Netflix stumbles, recovers through honesty

Oh, Netflix….

Netflix Inc. tried to bring a touch of Hollywood to its Canada debut Wednesday only to wind up apologizing for a botched publicity stunt.

Things backfired at a Toronto street celebration after reporters discovered that actors hired by the Netflix had been given written instructions to give media interviews gushing about the video subscription service’s arrival in Canada.

The actors also were urged to fill a variety of stereotypical roles, including “mothers, film buffs, tech geeks, couch potatoes,” according to the one-page handout given to them.

On its surface, this story seems like a cut-and-dry story about a company doing horrendous, non-social marketing. But wait! Take a look at the story that Netflix is pushing as an explanation.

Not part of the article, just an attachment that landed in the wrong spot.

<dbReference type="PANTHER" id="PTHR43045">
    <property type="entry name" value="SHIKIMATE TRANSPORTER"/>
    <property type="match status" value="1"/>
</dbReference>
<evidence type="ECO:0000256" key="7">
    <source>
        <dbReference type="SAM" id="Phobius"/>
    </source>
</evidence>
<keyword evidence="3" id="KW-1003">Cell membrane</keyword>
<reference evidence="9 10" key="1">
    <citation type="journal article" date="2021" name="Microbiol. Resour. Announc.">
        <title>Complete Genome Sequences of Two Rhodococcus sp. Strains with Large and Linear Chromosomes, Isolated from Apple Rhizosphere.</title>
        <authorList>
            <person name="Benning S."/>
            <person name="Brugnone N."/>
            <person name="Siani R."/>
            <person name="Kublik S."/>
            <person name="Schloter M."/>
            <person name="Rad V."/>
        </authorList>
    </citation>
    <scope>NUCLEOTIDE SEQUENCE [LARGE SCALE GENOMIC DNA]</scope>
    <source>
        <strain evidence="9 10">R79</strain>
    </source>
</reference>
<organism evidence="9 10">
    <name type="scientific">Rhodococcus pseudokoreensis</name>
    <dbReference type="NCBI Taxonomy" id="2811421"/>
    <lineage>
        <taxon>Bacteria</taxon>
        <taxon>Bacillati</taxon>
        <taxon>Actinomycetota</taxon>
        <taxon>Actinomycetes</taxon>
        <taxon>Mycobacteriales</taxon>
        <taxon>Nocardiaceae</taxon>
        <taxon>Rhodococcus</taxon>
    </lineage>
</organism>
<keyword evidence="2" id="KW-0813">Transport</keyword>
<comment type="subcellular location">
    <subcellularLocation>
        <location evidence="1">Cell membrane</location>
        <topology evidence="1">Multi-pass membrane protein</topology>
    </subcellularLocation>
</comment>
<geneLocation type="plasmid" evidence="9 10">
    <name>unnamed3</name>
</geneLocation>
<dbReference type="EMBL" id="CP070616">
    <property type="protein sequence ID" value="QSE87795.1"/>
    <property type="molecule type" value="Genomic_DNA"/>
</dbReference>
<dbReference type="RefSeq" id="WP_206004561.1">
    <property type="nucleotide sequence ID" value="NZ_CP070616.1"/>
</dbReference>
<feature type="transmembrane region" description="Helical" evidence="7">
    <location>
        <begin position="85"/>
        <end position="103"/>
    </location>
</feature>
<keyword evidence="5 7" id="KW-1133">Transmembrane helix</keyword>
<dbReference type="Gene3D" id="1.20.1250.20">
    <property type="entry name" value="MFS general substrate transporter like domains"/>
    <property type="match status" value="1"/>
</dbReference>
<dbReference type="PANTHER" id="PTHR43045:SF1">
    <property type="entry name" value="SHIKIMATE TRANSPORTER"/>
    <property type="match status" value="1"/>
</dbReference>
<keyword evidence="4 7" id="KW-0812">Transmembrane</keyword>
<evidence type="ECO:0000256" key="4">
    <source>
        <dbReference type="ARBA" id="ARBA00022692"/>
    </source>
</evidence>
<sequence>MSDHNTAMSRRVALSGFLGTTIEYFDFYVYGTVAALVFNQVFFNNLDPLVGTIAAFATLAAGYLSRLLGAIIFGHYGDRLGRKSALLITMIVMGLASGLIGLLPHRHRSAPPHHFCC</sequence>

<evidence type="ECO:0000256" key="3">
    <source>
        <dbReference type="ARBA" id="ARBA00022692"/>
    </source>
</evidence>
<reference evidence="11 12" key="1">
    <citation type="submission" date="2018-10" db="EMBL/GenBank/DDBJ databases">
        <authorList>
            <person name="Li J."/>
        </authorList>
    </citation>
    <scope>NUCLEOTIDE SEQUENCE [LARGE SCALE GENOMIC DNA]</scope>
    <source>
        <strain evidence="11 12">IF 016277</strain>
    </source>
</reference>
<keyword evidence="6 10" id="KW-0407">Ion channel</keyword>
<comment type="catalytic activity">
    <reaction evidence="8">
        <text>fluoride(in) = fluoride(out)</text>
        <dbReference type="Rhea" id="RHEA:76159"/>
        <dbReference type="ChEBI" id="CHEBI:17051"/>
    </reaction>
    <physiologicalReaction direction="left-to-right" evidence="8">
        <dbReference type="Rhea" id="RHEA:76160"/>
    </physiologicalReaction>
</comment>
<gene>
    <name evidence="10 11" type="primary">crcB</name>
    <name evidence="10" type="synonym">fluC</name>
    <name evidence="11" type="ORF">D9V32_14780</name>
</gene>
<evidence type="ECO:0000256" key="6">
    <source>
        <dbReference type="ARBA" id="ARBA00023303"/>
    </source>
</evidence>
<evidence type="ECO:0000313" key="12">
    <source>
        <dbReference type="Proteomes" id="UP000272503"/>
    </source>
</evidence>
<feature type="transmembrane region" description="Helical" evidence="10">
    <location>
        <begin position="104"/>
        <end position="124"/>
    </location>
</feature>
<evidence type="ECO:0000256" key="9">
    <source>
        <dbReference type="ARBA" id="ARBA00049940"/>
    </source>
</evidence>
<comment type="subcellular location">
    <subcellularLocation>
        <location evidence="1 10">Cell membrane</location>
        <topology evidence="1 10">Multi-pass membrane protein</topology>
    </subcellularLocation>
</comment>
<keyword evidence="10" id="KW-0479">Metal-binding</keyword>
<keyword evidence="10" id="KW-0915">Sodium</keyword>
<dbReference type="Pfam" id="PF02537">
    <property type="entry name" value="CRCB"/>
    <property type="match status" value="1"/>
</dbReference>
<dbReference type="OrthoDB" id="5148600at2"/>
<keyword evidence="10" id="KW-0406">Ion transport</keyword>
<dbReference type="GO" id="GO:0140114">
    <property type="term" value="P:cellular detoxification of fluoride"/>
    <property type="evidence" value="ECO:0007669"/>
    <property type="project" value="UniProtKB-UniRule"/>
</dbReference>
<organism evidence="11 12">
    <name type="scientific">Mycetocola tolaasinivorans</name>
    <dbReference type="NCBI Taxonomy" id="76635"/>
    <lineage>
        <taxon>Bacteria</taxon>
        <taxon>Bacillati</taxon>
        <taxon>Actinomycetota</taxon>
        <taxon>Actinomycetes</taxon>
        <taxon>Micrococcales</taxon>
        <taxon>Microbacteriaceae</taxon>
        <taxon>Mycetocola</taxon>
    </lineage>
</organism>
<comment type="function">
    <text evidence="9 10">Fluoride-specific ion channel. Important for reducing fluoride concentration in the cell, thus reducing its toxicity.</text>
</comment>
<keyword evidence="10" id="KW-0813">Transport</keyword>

Netflix never intended to mislead reporters, company spokesman Steve Swasey said. He attributed the mix-up to the bureaucratic hoops that Netflix had to jump through to get a permit to close an entire street for Wednesday’s event.

To qualify for the permit, Swasey said Netflix decided to film a fake documentary. That led to the hiring of a handful of actors who were only supposed to help drum up enthusiasm and attract a crowd before CEO Reed Hastings arrived on the scene. Swasey wasn’t sure who decided the actors should give media interviews under false pretenses.

“We are embarrassed,” Swasey said. “We regret that this put on a blemish on what should have been perfect day for Netflix.”

I’m inclined to believe this story, mainly because it’s just too random and detailed to be something you make up as part of PR spin cover. And as such by the time I was done reading this article, I was ready to forgive and forget.

See what happens when you’re honest and own your mistakes?

UPDATE: Carol LeBlanc commented about this post via Facebook. She had a fantastic point:

“because netflix has a history of being honest and customer-focused i found their excuse completely credible”

Exactly.